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Since Christmas Day, the emotional and psychological tolls take on the Cleveland Cavaliers are clearly evident.
It’s inevitable when any team, let alone one with aspirations of reaching a fourth consecutive NBA Finals and playing for a championship, wins only three of 12 games.
However, it appears the difficulties when it comes to the bottom line are beginning to affect even LeBron James.
The 33-year-old James has played in all 45 games this season for the Cavaliers (27-18).
Now in his 15th NBA season, James remains on pace to play all 82 regular-season games. In his storied career, he’s played even 80 games only twice, the first being in his second season (2004-05) when he played 80 and the other being in 2008-09, when he played 81 as a 24-year-old.
Does James need a rest?
“You’ll have to ask him,” Cavaliers coach Tyronn Lue said at practice Sunday in Independence. “I’m not sure.”
The numbers would indicate the answer to that question is, “yes.” That’s a conundrum for Cleveland, though. How do you play the guy regarded as the best on the planet less while the team is trending downward?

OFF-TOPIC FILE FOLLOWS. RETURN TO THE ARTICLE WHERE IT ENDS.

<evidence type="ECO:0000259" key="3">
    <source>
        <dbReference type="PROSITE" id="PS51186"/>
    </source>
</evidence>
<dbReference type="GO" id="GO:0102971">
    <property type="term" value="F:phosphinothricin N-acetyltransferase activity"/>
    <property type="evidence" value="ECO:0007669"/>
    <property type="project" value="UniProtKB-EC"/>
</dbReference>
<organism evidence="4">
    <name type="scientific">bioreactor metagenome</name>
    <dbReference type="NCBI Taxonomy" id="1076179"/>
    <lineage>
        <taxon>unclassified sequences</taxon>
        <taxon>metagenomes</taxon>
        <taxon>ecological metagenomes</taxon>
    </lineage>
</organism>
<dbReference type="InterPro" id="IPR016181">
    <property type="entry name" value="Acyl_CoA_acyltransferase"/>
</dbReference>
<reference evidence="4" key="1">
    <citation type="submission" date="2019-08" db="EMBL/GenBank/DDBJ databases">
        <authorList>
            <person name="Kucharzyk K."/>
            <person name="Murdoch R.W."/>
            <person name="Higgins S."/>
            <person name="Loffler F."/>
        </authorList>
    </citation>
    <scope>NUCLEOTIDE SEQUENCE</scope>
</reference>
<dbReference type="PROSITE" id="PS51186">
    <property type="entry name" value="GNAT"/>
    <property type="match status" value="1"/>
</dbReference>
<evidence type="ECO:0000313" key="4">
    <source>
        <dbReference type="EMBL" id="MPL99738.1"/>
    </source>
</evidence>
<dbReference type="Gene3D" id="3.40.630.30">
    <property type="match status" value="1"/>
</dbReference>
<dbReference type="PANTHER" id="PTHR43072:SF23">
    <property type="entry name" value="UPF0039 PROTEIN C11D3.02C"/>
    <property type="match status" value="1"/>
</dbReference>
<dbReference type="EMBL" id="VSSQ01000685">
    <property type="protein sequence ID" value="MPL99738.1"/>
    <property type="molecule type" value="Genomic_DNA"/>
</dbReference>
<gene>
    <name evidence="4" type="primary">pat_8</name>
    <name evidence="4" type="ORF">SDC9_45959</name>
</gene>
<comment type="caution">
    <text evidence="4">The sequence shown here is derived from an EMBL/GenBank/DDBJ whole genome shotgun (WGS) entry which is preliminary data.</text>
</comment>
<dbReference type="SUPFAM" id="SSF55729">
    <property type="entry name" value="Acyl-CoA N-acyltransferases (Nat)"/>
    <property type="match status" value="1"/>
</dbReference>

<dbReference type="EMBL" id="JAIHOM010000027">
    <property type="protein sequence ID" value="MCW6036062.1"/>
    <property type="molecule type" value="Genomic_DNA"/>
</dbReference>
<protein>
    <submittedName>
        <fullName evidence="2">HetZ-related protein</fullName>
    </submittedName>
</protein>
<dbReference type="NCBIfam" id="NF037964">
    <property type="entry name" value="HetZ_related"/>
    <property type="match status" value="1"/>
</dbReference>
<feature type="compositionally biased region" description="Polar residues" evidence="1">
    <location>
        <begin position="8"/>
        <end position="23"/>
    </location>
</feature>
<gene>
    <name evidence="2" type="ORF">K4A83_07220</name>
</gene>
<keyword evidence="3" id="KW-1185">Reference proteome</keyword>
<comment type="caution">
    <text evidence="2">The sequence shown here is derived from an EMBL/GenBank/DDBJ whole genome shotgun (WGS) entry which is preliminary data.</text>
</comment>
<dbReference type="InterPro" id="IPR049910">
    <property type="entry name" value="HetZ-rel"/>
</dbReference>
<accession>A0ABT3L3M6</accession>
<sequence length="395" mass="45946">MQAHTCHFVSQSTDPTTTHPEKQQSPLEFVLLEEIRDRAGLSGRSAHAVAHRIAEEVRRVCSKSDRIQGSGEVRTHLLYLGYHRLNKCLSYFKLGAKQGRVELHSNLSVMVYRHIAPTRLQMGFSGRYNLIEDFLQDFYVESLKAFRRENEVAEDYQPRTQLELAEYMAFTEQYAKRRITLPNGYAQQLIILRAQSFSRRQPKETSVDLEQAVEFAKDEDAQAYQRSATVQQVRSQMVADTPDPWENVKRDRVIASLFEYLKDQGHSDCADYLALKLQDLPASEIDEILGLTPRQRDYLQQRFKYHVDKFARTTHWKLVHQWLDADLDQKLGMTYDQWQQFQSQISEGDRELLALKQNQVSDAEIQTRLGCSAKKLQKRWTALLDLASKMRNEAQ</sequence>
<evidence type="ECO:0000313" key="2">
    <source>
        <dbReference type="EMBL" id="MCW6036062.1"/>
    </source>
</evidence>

In the 12 games since Christmas, James’ numbers have taken a downturn. Consider his season statistics, with his numbers during the 3-9 skid in parenthesis:
- Minutes per game — 36.9 (35.5)
- Field goal percentage — 55.3 (50.0)
- 3-point percentage — 36.2 (20.0)
- Free throw percentage — 75.0 (61.6)
- Rebounds per game — 7.8 (6.8)
- Assists per game — 8.7 (7.1)
- Steals per game — 1.7 (2.2)
- Blocks per game — 1.1 (1.2)
- Turnovers per game — 4.3 (4.4)
- Points per game — 26.8 (19.8)
- Team record –– 24-9 (3-9)
The numbers’ show James’ difficulties have really come in terms of shooting the basketball. Especially from the 3-point line, where he’s made just three of his last 23 attempts over his last six games, for an abysmal 13.0 percent.
Lue didn’t point to fatigue, though, as a source of James’ downturn. He’s actually playing almost a full minute less (36.9 for the season, 35.5 in the skid) than he did a season ago (37.8).
“I think struggles come to him not getting easy baskets,” Lue said of James. “I think not getting stops and defensively, not being as good as we need to be.
“I think it makes Bron struggle on the offensive end because we don’t get the easy baskets in transition, getting to the paint, getting to the free throw line.”
Through James’ career, the more an opponent can set its defense and keep the 6-foot-8, 250-pound LeBron Express out of the open court the more effective it is against him.
“In the half court set, (Oklahoma City) trapped him last night,” Lue said. “They’re loading up to him, not letting him play in the post.”
The solution, then?
“We’ve got to play faster,” Lue said. “But we gotta get stops to do that.”